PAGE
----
Recruiting for the future: Generation Z

Jon Lawson

Mark Proctor discusses the challenges industry faces when attempting to recruit this new generational archetype

We’ve heard a lot about millennials: they are often portrayed as narcissistic and entitled, yet social media savvy, or at least that’s how the cliché goes. While many generalisations about this age group are meant in jest, the so-called Facebook generation does not have a great reputation amongst employers. Obsessed with millennials, many have failed to notice an entirely new generation joining the workforce: Generation Z. Here, Mark Proctor, managing director of EU Automation, discusses the challenges industry faces when attempting to recruit this new generational archetype.

Unlike their millennial predecessors, Generation Z is yet to tarnish its reputation. Born between 1994 and 2004, Generation Z is the most digitally connected generation to join the workforce yet. Whereas their older siblings were wowed by the introduction of the smartphone and the rise of Facebook, this new generation is more likely to consider social media old-fashioned.

Generation Z has engaged with technology — not exclusively social media — from a very young age. In the past decade, smart devices have transformed our homes and classrooms. Furthermore, computer science, with a focus on coding, has gained a place on the national curriculum.

Generation Z isn't just accustomed to technology; it has never experienced a world without it. The question is, what will this influx of technically astute candidates mean for industry?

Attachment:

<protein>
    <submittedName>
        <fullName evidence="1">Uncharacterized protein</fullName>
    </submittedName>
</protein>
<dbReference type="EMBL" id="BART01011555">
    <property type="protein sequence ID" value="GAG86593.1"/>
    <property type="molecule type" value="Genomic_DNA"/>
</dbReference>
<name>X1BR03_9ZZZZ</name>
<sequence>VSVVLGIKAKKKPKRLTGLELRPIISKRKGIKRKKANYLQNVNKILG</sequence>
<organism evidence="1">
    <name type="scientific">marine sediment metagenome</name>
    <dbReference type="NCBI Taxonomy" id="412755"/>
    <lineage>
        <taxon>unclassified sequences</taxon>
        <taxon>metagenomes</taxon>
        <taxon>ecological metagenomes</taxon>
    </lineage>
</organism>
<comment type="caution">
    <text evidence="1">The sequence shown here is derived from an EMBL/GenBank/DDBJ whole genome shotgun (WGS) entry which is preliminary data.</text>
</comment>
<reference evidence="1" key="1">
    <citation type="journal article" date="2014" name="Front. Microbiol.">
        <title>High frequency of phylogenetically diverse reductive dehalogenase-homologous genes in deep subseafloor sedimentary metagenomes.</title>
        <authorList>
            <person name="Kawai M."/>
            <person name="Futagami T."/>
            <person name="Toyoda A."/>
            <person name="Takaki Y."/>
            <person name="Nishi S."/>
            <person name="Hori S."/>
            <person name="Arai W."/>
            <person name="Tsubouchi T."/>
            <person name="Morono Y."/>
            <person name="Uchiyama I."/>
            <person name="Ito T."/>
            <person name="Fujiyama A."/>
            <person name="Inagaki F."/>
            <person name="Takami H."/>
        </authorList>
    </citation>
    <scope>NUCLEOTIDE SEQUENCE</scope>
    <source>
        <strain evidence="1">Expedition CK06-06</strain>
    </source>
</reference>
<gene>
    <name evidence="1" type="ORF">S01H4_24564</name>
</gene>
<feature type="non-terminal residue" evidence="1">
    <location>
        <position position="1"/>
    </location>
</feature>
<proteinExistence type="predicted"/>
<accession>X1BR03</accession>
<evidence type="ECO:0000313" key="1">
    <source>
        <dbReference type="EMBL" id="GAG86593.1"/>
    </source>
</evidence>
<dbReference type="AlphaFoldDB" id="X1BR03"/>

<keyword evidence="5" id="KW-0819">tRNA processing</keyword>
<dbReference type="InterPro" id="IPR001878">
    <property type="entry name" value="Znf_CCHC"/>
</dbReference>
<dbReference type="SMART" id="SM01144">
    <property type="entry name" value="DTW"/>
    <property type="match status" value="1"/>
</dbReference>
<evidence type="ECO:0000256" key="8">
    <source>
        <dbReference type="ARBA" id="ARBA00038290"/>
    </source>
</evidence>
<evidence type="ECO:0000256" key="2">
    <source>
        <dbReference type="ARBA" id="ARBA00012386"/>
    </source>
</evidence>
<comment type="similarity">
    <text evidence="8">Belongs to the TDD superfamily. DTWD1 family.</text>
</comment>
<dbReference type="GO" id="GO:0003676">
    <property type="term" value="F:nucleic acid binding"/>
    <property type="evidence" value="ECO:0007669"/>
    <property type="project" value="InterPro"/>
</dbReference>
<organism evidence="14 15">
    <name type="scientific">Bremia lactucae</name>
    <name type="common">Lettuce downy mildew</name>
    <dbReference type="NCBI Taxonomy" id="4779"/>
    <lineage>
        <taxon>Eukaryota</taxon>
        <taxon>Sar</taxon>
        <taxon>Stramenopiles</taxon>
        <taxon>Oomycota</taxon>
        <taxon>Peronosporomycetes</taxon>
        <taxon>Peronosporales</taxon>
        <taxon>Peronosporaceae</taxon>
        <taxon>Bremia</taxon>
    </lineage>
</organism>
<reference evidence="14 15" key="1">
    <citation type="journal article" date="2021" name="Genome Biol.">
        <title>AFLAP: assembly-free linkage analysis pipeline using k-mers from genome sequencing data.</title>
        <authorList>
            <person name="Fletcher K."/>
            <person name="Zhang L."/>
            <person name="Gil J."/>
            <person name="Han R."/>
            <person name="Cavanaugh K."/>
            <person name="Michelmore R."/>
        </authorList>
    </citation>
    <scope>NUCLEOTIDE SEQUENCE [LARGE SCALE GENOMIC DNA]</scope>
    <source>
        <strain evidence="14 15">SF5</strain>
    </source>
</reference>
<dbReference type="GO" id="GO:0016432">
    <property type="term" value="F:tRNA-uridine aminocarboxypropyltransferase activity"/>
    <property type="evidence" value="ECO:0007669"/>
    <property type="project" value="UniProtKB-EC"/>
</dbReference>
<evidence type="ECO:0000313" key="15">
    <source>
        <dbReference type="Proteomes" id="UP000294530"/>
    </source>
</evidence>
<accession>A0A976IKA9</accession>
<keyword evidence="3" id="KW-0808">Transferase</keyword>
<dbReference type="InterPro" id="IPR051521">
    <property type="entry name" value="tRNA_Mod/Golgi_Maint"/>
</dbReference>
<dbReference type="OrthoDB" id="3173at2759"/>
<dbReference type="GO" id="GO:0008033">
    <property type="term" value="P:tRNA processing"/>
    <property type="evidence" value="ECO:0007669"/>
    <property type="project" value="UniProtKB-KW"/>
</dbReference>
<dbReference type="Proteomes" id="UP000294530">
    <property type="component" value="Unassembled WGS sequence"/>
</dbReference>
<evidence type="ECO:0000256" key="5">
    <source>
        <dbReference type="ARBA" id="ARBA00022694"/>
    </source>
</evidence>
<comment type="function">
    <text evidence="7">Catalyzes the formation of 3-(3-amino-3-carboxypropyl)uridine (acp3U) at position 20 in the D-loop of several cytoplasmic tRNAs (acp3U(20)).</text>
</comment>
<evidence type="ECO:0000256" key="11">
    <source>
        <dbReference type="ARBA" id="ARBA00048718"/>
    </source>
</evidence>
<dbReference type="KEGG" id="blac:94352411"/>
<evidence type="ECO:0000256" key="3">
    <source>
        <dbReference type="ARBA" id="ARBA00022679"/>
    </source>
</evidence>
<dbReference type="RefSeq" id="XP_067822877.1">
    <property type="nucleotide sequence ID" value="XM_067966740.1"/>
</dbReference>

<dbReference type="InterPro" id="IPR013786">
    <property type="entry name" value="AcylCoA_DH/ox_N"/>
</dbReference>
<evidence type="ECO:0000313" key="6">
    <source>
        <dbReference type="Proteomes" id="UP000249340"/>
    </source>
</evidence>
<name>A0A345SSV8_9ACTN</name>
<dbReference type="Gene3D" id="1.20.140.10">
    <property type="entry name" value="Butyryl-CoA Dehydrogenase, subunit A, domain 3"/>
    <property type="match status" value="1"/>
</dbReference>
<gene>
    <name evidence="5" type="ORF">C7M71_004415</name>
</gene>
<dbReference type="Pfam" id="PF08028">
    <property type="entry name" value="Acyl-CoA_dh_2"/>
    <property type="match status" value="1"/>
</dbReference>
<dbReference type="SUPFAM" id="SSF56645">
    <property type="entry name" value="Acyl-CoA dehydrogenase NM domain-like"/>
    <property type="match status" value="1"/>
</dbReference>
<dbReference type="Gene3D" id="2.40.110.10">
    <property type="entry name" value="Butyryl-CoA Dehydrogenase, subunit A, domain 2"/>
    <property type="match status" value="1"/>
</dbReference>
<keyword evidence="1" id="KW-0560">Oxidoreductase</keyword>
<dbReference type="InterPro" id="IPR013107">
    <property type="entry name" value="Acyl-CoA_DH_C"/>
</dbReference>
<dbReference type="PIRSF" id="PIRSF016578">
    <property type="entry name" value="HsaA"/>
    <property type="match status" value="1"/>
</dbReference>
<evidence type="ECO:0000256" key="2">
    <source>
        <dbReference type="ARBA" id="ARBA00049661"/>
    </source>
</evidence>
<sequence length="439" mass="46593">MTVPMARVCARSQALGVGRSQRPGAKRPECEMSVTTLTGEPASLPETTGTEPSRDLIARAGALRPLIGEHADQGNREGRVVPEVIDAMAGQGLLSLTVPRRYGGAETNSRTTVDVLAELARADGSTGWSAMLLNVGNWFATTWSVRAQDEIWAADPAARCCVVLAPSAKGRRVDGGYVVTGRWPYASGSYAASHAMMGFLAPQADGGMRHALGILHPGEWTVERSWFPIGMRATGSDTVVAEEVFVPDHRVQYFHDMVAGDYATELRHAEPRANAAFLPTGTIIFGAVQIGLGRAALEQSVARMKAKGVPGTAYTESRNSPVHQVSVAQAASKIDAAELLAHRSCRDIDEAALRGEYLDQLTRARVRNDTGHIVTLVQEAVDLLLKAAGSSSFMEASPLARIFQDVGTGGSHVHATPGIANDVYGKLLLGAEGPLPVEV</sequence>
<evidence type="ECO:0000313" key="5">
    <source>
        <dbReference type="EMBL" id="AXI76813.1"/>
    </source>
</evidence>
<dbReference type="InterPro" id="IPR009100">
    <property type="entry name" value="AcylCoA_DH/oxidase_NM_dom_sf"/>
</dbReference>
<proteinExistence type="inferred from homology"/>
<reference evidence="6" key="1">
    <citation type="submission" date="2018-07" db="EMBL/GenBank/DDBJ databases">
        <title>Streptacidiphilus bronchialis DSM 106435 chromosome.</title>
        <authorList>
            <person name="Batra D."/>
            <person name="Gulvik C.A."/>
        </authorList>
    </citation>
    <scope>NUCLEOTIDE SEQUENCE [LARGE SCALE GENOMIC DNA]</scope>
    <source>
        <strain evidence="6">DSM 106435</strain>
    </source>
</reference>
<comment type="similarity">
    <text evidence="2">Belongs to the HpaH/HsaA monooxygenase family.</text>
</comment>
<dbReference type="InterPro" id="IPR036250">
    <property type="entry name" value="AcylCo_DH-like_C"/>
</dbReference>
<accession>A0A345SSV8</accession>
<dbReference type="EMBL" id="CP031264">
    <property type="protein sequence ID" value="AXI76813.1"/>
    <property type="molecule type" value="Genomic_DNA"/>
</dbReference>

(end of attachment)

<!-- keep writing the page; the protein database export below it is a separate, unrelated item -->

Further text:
Generation Z’s coming-of-age opens the doors to an incredible talent pool for employers operating in the science, technology, engineering and mathematics (STEM) industries. Making the most of their technological skills, Generation Z engineers are likely to develop knowledge beyond traditional, hands-on engineering.

The next generation will be capable of engaging with highly complex software, cloud-based applications and smart equipment, without feeling out of their depth. For STEM organisations, the impending arrival of these candidates may sound like a dream come true, but recruiting them looks to be no easy feat.

Despite growing competition on the jobs market, younger generations are increasingly particular when choosing their workplace, prioritising company culture and employee benefits over impressive starting salaries or sophisticated job titles.

In contrast to the long-term career habits of older generations, Generation Z is said to believe three years is an appropriate amount of time to spend at their first job — a worrying statistic for companies hoping to nurture and cultivate fresh talent. To counteract these concerning figures, businesses in the engineering sector must understand the distinct requirements of Generation Z candidates.

Generation Z will form the next legion of civil, mechanical and electrical engineers, building smart infrastructures, manufacturing life-changing creations and embarking on new developments in the realms of robotics and artificial intelligence. They may already be accustomed to technology, but collaboration with a forward-thinking employer could truly unlock their potential.

Mark Proctor is managing director of EU Automation.